Dynamic Chiropractic – September 1, 2003, Vol. 21, Issue 18

My House, Et Cetera

By Stanley Greenfield, RHU
Who said a house is not a home? In most cases, it is. Your house can also be your castle. In fact, it can be anything you want it to be, except one thing: your bank. That may sound like a strange statement - but many feel that their houses are their banks, savings accounts, and educational and retirement funds, all rolled up into one.
Maybe I should explain.

When you buy a home, you usually have to get some form of financing to purchase it. This is called a mortgage. If the home sells for $100,000, you need to pay a certain amount as an initial payment, and the rest is borrowed from a lending institution. This is then paid off over a period of years. The lending institution charges you to borrow that money at whatever the going rate of interest is at that time. Initial payments by an individual usually range from as little as 5%, up to as much as 20%. You can even set up a 20% first mortgage with a 20% second mortgage, which allows you to get into a home with almost no out-of-pocket money. The payback of the loan is usually either 15 or 30 years. That is how a mortgage works.

Many people feel like they should pay off this loan or mortgage as soon as possible. They get the thought in their minds that any debt is bad, and it needs to be eliminated. They opt for a 15-year mortgage and then make additional payments to get out from under this debt. They also feel that their homes have now become banks, and that they have built a huge savings account within this home/bank: it is their future; it is the money they will need and use for the education of their children and it is also their retirement account, all rolled into one neat package - their own private bank.

Sounds wonderful, doesn't it? Your house; your home; your castle; your education funds; your retirement - your bank! "And they all lived happily ever after..." Is that how it really is once you take off those rose-colored glasses? After all, debt is a "four-letter word."

If you have a new 30-year mortgage for $100,000 at 6%, and you pay an additional $100 per month into principal payments, you could pay off your loan in just 21 years and save almost $40,000 in interest. What that boils down to is that your "extra" payments toward the principal "earn" an investment return equal to your interest rate (6%, in this example). Sounds great, doesn't it? Is there a downside to this? Once your "money" is in your home, how do you get it out? Do you have a little door in your backyard that you can just open and take out your money? I know I don't! There are two ways to get to the equity in your home: You must either sell your home; or take the money out as a loan.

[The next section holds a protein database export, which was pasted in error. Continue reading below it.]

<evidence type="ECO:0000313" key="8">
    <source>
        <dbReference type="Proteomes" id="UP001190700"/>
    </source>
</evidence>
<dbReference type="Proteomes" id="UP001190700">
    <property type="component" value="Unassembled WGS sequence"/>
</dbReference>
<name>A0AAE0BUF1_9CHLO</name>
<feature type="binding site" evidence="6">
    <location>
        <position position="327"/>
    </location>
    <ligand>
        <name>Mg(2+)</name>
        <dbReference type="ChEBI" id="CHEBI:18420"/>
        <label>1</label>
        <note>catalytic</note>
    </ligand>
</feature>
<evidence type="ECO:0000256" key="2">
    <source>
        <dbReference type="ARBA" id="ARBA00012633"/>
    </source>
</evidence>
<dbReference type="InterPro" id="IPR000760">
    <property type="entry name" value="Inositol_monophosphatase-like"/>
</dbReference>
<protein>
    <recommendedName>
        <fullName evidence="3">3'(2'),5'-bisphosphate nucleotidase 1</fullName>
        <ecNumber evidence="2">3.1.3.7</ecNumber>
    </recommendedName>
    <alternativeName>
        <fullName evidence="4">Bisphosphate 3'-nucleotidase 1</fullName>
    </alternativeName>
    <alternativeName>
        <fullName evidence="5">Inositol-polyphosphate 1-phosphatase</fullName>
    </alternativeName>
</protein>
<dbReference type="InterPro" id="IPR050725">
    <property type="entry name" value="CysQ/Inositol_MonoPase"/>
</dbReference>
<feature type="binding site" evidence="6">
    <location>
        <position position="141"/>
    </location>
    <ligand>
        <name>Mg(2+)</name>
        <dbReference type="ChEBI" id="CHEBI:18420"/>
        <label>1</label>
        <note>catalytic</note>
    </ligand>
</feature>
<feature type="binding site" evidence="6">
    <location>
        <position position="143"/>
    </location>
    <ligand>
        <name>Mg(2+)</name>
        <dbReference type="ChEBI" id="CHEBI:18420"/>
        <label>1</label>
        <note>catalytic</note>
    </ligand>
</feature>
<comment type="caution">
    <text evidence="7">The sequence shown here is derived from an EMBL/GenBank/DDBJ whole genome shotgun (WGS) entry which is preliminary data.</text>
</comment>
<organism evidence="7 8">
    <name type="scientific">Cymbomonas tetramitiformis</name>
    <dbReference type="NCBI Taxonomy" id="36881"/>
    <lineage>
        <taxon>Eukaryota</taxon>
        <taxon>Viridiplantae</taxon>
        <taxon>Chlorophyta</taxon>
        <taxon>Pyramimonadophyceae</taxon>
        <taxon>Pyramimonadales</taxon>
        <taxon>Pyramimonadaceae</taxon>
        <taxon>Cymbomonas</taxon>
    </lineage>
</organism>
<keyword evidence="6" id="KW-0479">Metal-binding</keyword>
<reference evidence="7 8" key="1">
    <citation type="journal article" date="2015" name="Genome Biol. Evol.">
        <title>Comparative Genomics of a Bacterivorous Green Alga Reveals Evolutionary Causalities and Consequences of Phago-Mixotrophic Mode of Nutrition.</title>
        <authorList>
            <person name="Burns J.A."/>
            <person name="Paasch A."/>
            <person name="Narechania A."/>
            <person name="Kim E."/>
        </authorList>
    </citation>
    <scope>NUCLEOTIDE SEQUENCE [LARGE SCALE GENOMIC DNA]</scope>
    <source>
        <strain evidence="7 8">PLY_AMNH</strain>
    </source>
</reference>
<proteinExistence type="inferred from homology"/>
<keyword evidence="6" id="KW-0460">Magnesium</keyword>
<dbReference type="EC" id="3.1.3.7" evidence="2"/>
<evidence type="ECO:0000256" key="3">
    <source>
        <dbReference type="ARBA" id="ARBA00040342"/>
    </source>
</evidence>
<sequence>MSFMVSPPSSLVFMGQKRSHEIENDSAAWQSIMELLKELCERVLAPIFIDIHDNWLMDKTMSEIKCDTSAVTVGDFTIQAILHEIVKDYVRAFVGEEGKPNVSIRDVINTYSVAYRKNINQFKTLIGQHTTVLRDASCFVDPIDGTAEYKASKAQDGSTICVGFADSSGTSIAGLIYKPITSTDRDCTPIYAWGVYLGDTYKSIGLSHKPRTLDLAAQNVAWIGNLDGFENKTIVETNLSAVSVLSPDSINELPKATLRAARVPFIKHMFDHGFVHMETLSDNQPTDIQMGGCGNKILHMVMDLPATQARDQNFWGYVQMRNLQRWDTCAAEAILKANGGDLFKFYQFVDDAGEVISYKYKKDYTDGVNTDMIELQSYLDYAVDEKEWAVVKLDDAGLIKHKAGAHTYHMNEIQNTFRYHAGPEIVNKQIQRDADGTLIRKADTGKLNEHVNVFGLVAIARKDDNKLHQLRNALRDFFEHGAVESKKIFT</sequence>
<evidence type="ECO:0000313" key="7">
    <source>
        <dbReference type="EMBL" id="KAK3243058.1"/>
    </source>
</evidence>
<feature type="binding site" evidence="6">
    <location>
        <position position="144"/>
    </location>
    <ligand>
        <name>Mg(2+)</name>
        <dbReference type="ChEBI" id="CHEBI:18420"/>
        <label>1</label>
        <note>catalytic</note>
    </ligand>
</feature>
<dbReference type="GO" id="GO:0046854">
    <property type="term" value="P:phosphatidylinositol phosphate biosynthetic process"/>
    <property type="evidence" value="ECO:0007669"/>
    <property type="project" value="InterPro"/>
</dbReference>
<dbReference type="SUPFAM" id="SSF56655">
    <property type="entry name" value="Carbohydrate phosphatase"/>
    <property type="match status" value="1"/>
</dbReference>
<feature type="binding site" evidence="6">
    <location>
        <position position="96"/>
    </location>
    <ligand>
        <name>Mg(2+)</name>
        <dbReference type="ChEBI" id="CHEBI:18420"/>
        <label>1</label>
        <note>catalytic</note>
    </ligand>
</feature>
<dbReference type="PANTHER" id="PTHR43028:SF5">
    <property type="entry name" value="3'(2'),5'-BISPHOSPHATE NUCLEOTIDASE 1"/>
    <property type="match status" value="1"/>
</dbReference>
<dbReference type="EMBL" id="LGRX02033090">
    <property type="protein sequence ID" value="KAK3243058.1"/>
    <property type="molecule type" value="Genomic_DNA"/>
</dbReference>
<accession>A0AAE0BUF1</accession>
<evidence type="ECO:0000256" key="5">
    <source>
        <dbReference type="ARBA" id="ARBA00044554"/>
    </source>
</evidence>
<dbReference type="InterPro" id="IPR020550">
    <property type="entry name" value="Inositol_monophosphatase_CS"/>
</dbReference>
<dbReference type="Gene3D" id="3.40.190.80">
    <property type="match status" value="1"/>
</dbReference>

If you take money out as a second mortgage or a home equity loan, it will be at the current interest rate. What will that be when you want to get to "your" money? Who knows? It could be at a similar rate, or it could be a lot higher. If you have a 6% rate (or lower) currently, a few years from now I am sure you will be looking at a much higher rate. That means you must now pay more to get to your own money. Yes, that interest is deductible, but it is false security when you have to start "buying" tax deductions!

You have to remember one thing: Mortgage debt is one of the best debts you can have. In most instances, it is for a long term, at least 15 or 30 years, and the rate of interest is usually fixed. It is also one of the few debts that - if the rates do get cheaper - you can refinance your loan and take advantage of the lower rate, like many have done recently. There are some new variations on mortgages springing up that you might want to explore. Portable mortgages; no-cost mortgages; 5-25 mortgages; 7-23 mortgages; arms; the list will continue to grow as rates change and lenders get more creative. The one thing to remember is to take a look at them and decide which one fits your needs the best. Don't go with the "mortgage of the month" deal!

Remember that the interest on the entire loan is tax-deductible. If your loan is at 6% and you are in a 30% tax bracket, your net interest rate is just 4.2%. The higher your tax bracket, the lower your net cost. Mortgage money is the cheapest money you will ever buy. If that is the case, why pay it off early, especially if your money is then only available to you at the going rate of interest? Think about that one.

Not only is this money tied to the current interest rate, but you must also be concerned about the value of your home keeping up with inflation. Most homes in the United States have only appreciated at the inflation rate, around 4% per year. Yes, there are areas where they have gone up a lot faster, but the opposite is also true, and real estate always goes through its ups and downs. You might need to tap your equity when the market is very low and interest rates are very high. You must also be able to show that you can pay off that loan, so you might have a problem using your equity for retirement.

You do need to build equity, but you need to have it in areas that are easier to get to with no strings attached. You also need to build retirement benefits that will be there when you need them; the same is true with educational funds. There are many methods available to you that work much better than using your home as your only place to stash cash. Your house is your home and your castle, but there is no need to build a moat around it with drawbridges and put a vault door in place of the front door. Leave that expense to the banker down the street! You have enough to deal with when it comes to fighting the weeds and the crabgrass!

Stanley Greenfield, RHU
1829 Green Heron Court
Jacksonville Beach, Florida 32250
(800) 585-1555
fax:(904) 247-1266

Click here for previous articles by Stanley Greenfield, RHU.


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